The number of cases of ovarian cancer could be reduced if more at-risk women were offered pre-emptive surgery, experts have said.
Surgery to remove the ovaries and fallopian tubes is the "best method" for preventing ovarian cancer among women deemed to be at high risk of getting the disease, they said. At present, only those deemed to have a 10% risk, or higher, are eligible for an operation .
But if those aged over 40 who have a 4% chance of getting ovarian cancer in their lifetime were offered the surgery the NHS could save money and there would be a decrease in the number of women diagnosed with the disease, a team of UK researchers said. It would also help compensate for t he current lack of a reliable test to screen for the disease.
Risk factors include having a first-degree relative affected by the disease and carrying genes linked to it, such as BRACA1/2.
The new study, published in the Journal of Medical Genetics, examined the cost effectiveness of the current 10% threshold and looked to see whether lowering it would save any additional money. The calculations showed that pre-emptive surgery at a lifetime risk level of 4% or greater would be highly cost effective among women aged at least 40, and add up to around 43 extra days of life expectancy if hormone replacement therapy were taken until natural menopause.
"Our results are of major significance for clinical practice and risk management in view of declining genetic testing costs and the improvements in estimating an individual's ovarian cancer risk," the authors wrote.
"With routine clinical testing for certain moderate penetrance genes around the corner and lack of an effective ovarian cancer screening programme, these findings are timely as it provides evidence supporting a surgical prevention strategy for 'lower-risk' individuals. "Such an approach can contribute to decreasing the number of ovarian cases and disease burden within the population. "This is a key measure needed for moving towards a predictive, preventive, personalised and participatory medicine." Across the UK, there were 7,200 cases of ovarian cancer diagnosed in 2013, according to Cancer Research UK figures.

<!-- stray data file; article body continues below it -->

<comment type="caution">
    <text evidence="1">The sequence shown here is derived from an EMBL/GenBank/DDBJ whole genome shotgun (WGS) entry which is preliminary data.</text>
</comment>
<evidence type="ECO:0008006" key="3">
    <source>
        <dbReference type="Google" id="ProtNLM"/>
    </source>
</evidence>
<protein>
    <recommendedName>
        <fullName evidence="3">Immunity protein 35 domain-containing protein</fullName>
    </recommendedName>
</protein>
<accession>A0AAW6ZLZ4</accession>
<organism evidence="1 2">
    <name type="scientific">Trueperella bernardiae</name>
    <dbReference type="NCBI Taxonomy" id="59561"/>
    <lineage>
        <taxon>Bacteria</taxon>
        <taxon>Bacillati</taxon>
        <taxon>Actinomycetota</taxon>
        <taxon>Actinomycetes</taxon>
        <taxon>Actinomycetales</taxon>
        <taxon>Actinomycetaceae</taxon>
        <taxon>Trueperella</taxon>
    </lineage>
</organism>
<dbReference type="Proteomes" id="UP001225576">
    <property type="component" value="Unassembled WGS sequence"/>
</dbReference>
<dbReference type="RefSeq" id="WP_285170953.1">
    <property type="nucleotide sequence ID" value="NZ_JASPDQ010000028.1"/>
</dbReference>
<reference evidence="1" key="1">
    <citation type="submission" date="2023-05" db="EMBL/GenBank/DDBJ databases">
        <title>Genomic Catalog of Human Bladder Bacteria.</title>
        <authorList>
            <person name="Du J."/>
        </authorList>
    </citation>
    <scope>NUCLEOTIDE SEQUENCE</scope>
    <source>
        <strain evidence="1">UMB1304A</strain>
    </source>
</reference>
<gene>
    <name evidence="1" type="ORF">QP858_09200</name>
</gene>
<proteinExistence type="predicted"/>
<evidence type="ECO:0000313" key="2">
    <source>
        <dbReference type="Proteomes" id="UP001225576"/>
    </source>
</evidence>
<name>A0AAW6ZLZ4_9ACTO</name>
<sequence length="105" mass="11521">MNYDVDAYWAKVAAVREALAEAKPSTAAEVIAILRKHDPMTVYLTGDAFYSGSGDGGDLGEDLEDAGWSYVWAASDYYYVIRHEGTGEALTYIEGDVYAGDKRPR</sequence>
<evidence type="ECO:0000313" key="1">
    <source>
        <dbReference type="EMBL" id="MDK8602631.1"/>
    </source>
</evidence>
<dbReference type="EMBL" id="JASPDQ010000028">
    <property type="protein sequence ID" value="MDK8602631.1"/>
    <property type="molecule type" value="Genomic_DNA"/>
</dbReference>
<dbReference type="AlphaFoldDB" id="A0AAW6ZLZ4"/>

And in 2012, there were more than 4,200 deaths from the disease. Katherine Taylor, chief executive at the charity Ovarian Cancer Action, said: "We welcome this study as it helps raise the profile of cancer prevention strategies for women at risk of ovarian cancer.
"It also demonstrates that it's vital for women to have informed discussions with their clinicians about their personal risk, options for preventing ovarian cancer - particularly for those who have an inherited predisposition - and the role of HRT after any surgery. "The key is to know your options and risk so you can choose the path that's right for you."
Annwen Jones, chief executive of the charity Target Ovarian Cancer, said: "These are interesting results and any potential in reducing the number of people dyingfrom ovarian cancer is to be welcomed. "It is essential that any woman considering her risks has access to appropriate advice and support to understand the risks and benefits of preventative surgery."
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